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Africa: Hide and skin export policy divided in East African Community
FNA | 22 July 2011

East African Community
The Tanzania Tanneries Association (TTA) has made a renewed call for the government to increase export taxes on raw skin and hides in the 2011/12 financial year. The Association wants the tax to increase immediately from 40% to 90% and eventually lead to a ban on exports to protect local industries and curb smuggling which affects the national economy.

Other countries in the region like Uganda, Sudan, Zambia, Ethiopia and Nigeria have banned the export of such raw materials, rendering Tanzania the most reliable market for them.

In an interview with The Citizen newspaper, TTA chairman Onorato Garavaglia, blamed lack of political will to rescue the sector despite frequent promises to intervene.“We have had several meetings with government officials where they consistently promise but nothing happens in terms of action… this comes at a time when local tanneries are running short of raw materials,” he lamented.

The chairman said he was dismayed that despite a joint meeting with various stakeholders last week, where they agreed to find a new way forward, the authorities have reiterated that the current export arrangements would remain in place. A section of the media reported that the government would continue to grant export licenses for raw hides and skins as the local tannery sector did not have enough capacity to process the raw materials produced in the country.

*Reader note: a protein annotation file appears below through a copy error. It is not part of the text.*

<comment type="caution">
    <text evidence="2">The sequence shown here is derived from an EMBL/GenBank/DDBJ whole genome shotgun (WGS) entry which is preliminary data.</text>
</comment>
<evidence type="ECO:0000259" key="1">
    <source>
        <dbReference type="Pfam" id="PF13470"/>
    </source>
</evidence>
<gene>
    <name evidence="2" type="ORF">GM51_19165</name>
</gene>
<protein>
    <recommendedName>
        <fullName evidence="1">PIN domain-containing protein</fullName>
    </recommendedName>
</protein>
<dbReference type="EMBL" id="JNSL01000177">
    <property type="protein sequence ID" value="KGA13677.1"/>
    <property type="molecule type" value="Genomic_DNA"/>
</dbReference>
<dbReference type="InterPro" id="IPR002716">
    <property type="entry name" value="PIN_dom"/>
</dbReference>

According to the chairman Onorato, planned investments for the whole tannery sector in the country would produce 2.4 million pieces of hides and 13 million pieces of skin with an annual revenue collection of around US$98 million (150 billion Tanzanian shillings).

He stated the country’s installed capacity in the tannery industry is 1.5 million pieces of raw hide and skins compared to the 50,000 pieces it produces currently. He added that the country has the capacity to produce 8.5 million pieces of skin per year but only four million pieces of skin were available due to exports

Mr Onorato noted that the sector currently employed only 2,000 people, adding that upon availability of more raw materials it could create employment for up to 15,000 people. The East African Community (EAC) partner states of Tanzania, Kenya and Uganda are broadly divided on the exportation of raw hides and skins.

The government of Uganda has imposed a new export duty for raw hides and skins even though initially the three countries had a common policy and equal export tax at 40 per cent, an equivalent of US[[ArticleContent]].40 per kg regardless of the price.

The new tax in Uganda is 80 per cent on the value of the raw hides and skin. While Tanzania has not changed the ongoing duty system; Kenya’s policy is not very clear at present. This, according to the leading independent global report on the industry called The Sauer Report, would see the emergence of illegal businesses among regional member states. The report on leather, skin and skin products, offers a bleak future for the Tanzania leather industry if no action is taken to check the exploitation of the sector and irresponsible exports..

Source: CLIA web site